Travel restrictions and other measures imposed or recommended by governments in response to the COVID-19 pandemic (COVID-related restrictions) have now been in place in the UK and elsewhere for much longer than was perhaps envisaged in early 2020.
For companies with an international footprint, concerns about the impact of these measures on their tax residence (and other taxable presence) are therefore ongoing and arguably more acute than ever, since circumstances giving rise to the concerns (for example, directors being prevented from travelling to board meetings) may have been extant for long periods.
Some comfort may be derived from updated OECD guidance on the impact of the COVID-19 pandemic on tax treaties, which was issued by the OECD Secretariat on 21 January 2021. Helpfully, notwithstanding the time that has elapsed, the guidance is for the most part unchanged from the original (April 2020) guidance:
- Permanent establishment (PE) risk – home office: as in the original guidance, the OECD say that if an employee is required to work in a jurisdiction because of COVID-related restrictions, this should not create a fixed place of business PE for the business/employer. This is on the basis that either there is not the necessary degree of permanence, or (perhaps more pertinently given how long restrictions have been in place) because the home office is not at the disposal of the enterprise.
- PE risk – dependent agent: The concern here is that a senior executive (or an agent) habitually concludes contracts on behalf of the company while working from home in another jurisdiction. The OECD reiterates that an employee is unlikely to be regarded as habitually concluding contracts while working at home if they are only doing so because of COVID-related restrictions. The implication in the April 2020 guidance was that this would only apply if the employee had acted in this way for a "short period" – helpfully, this reference has been removed in the latest guidance.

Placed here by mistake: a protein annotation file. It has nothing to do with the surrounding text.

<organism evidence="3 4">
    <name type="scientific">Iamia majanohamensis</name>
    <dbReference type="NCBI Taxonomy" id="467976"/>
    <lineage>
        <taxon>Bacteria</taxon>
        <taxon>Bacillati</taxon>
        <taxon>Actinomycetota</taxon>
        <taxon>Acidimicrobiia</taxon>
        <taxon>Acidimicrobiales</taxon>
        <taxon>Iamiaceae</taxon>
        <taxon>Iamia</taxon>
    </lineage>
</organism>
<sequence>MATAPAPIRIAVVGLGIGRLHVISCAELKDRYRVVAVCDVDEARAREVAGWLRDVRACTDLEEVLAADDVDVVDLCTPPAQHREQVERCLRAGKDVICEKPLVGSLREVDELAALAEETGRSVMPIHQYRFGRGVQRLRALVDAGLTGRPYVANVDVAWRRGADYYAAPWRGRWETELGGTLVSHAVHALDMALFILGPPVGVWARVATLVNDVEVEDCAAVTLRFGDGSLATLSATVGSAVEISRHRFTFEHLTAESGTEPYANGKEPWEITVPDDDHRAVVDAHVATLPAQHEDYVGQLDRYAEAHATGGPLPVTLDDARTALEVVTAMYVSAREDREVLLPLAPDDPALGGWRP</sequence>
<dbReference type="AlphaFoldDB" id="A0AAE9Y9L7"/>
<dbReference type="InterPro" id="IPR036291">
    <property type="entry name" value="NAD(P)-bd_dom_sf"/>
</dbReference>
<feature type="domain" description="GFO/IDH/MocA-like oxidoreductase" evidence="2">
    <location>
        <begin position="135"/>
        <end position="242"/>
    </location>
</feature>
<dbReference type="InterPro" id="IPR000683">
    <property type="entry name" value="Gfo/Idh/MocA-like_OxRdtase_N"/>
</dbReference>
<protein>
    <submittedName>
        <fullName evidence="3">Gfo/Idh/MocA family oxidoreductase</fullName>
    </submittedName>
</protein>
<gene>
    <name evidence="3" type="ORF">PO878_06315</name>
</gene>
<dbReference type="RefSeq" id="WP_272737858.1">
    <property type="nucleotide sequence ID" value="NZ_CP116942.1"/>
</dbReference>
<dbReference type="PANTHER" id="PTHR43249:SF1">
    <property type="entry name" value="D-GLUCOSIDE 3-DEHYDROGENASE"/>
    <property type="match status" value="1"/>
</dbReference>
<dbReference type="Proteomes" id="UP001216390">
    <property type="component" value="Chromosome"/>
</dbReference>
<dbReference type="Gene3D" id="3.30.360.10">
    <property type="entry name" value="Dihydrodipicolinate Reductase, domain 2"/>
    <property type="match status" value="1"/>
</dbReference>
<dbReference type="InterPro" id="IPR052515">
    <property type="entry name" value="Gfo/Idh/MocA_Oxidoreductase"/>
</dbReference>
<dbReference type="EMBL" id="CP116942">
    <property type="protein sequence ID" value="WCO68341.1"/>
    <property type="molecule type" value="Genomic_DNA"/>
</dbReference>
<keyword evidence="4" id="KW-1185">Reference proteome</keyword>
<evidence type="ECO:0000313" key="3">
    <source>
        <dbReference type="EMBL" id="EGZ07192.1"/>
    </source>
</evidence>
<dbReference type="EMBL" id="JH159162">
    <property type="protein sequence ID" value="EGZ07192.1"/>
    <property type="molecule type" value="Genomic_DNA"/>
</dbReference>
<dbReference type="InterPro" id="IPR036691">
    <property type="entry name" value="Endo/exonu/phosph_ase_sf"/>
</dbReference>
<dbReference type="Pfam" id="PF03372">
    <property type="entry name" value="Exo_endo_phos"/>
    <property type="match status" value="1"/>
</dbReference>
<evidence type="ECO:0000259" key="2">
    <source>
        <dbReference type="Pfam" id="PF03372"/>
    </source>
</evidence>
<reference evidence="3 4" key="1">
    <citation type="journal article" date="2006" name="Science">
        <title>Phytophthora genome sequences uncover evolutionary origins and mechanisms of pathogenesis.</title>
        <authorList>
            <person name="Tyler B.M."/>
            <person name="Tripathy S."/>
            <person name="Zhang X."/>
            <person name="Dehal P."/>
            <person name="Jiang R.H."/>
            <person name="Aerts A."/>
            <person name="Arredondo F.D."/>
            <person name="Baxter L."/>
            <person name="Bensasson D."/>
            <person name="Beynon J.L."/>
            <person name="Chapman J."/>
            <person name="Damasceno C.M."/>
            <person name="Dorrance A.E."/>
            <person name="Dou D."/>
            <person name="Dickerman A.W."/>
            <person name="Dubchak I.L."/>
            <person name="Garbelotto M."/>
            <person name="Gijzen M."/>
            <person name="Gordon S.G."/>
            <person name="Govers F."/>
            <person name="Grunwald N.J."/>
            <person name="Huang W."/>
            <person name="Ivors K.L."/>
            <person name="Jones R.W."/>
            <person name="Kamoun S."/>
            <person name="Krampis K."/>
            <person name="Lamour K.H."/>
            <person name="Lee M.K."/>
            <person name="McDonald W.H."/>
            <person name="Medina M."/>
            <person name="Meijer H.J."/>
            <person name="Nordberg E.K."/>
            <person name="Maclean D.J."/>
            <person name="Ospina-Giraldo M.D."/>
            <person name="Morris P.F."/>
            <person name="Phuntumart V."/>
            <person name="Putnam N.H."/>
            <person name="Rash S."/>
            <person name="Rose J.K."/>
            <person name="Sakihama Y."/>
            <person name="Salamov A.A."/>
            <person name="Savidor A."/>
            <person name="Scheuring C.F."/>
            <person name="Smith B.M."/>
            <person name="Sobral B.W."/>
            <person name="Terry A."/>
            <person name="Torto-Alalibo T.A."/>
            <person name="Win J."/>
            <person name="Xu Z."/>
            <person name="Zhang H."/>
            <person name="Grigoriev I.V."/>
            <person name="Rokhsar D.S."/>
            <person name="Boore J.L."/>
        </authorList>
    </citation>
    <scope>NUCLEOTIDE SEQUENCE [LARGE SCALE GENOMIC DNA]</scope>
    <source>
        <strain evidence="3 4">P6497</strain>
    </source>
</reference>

PE risk – construction sites: There is also a positive change to the guidance on construction sites, in that the OECD now say that jurisdictions may consider excluding periods when construction operations are prevented as a result of COVID-related restrictions from the calculation of time thresholds for construction site PEs.
- Corporate residence risk: again, the OECD's position is effectively unchanged in that an entity's treaty residence is considered unlikely to be impacted by the inability of board members to travel as a result of Covid-related restrictions.
However, while helpful, the OECD guidance is not a panacea. The approach taken by tax authorities (which, of course, administer the rules in practice) will differ in many respects, as shown by the sample guidance issued by various tax authorities quoted in the latest OECD publication. The extent to which it is possible to rely on guidance may also vary. Businesses should therefore monitor the position and take advice in relevant jurisdictions.
Also, in many cases, factual determinations by tax authorities may be required and so evidencing the approach taken, and precisely how Covid-related restrictions have impacted the manner in which the business has operated, will be crucial.
Finally, businesses will need to consider risks associated with extraordinary circumstances persisting beyond the lifting of restrictions. The revised OECD guidance now considers the position where an employee continues to work from home after the cessation of Covid-related restrictions. The outcome will inevitably be fact-dependent, but if (for example) such an employee were to continue to conclude contracts on behalf of the business, then the OECD unsurprisingly regards it as more likely that the employee would be considered be concluding contracts habitually (and therefore to amount to an agency PE).
Again, tax authorities are likely to take different approaches (and jurisdictions will likely lift restrictions at different times), so businesses would be well-advised to monitor the position and obtain advice.